Without practice and deliberate effort most of us have trouble sitting with challenging emotions. We may try to avoid painful feelings with the temporary comfort of food. Unfortunately, this leads to a troubling cycle, we eat when we feel bad and then we feel bad because we eat. To complicate matters this cycle often leads to weight gain, which makes us feel even worse. There is a way out.
Sitting with challenging emotions
One way to get a handle on emotional eating is to cultivate the habit of mindfulness. Mindfulness is simply about learning to pay attention to the inner workings of our thoughts and emotions. With practice we can recognize feelings as they arise and choose to allow rather than avoid them. We can remind ourselves that everyone experiences feelings like sadness, anger and disappointment. Finally, we can offer compassion to ourselves and remember that these feelings are normal – they come and go. We don’t always have to do something about our feelings. Sometimes we can just breathe deeply and stay with the experience of the feeling, allowing it to be and then to pass like a cloud.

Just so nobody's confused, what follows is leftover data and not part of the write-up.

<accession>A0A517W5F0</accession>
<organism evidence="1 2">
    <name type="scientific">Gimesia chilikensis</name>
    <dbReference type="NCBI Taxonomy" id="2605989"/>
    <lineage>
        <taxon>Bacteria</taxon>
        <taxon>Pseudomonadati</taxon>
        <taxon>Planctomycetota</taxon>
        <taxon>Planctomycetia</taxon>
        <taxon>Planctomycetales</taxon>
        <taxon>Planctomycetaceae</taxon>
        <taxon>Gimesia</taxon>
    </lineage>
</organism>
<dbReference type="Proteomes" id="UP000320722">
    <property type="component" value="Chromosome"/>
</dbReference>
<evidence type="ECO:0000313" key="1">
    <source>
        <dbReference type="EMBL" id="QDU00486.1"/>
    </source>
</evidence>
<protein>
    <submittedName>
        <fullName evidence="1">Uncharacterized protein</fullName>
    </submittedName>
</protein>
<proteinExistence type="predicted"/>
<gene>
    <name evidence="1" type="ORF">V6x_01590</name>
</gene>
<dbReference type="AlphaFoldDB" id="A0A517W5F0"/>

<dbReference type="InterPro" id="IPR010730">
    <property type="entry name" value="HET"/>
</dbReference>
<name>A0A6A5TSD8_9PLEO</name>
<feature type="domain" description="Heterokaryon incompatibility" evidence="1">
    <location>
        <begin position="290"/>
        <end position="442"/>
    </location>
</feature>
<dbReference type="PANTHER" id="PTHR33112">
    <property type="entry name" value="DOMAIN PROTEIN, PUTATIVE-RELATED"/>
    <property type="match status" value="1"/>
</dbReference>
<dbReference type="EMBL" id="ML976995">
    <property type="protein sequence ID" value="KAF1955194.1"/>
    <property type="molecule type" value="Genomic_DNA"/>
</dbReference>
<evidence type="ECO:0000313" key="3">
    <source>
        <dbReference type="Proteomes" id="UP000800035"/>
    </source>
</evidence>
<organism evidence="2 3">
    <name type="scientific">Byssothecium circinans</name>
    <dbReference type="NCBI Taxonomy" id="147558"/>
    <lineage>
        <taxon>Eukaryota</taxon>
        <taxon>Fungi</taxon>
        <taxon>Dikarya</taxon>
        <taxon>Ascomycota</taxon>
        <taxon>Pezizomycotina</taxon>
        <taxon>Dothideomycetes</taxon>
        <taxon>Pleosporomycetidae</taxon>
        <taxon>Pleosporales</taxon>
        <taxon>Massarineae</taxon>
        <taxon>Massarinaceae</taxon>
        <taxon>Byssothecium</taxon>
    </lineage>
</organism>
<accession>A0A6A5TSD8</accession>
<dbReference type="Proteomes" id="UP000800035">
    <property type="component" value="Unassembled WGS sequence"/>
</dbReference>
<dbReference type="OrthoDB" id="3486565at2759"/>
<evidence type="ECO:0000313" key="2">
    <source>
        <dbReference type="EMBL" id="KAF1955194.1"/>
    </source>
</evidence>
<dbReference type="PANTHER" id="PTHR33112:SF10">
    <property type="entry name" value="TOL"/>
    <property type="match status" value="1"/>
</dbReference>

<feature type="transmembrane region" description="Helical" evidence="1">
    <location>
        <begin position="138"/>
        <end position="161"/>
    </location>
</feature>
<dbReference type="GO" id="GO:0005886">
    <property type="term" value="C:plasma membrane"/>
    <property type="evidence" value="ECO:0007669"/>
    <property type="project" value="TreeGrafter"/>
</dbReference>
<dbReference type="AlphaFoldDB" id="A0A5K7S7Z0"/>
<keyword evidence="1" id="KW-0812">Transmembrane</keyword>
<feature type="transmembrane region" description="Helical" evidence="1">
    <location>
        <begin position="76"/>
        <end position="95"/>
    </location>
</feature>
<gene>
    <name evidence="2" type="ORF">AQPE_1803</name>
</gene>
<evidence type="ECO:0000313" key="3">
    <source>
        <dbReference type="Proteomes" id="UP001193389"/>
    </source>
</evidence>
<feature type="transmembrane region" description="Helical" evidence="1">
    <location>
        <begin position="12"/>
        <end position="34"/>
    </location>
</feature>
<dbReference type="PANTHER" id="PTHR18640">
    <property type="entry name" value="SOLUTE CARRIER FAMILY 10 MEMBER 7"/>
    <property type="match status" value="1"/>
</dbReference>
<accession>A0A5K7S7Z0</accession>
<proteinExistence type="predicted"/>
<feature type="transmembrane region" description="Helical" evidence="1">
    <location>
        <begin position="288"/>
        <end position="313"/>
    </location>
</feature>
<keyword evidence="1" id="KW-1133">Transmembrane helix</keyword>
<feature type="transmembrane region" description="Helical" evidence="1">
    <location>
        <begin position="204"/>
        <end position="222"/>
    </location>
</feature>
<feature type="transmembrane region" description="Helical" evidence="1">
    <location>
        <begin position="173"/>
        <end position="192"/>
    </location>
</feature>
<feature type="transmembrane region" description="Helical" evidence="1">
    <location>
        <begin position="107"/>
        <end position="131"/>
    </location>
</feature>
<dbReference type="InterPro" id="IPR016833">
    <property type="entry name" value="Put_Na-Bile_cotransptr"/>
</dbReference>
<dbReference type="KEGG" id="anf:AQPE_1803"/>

What to do instead
- Take a brisk walk. Emotions are like energy. Taking a walk is a good way to help the energy move through and out of your body.
- Talk to a friend – Naming a feeling with a supportive person can be a healthy and non-threatening way to experience a feeling without being overwhelmed by it.
- Reach for something healthy – Look for choices that offer nutrients instead of a potential sugar crash, which will likely only make you feel worse.
- Set goals – Vow to keep a food diary to help you set and honor daily limits of danger foods. Develop a “when and then” practice, for example: when I have waited 15 minutes then I can eat the comfort food or when I have gone for a walk then I can have the comfort food. Doing so can help you feel you have some level of control in the matter.
- Consider counseling. When the cycle of emotional eating and weight gain becomes too difficult to manage a therapist or counselor may be able to offer extra support.
Emotional eating can be especially difficult because habit establishes food as a solution that creates the problem of weight gain. To begin to break the cycle it can be helpful to learn to befriend the self and relate to the experience of painful feelings with patience and compassion. Challenging feelings are a normal, human experience. When we try to avoid them we may cause ourselves more suffering.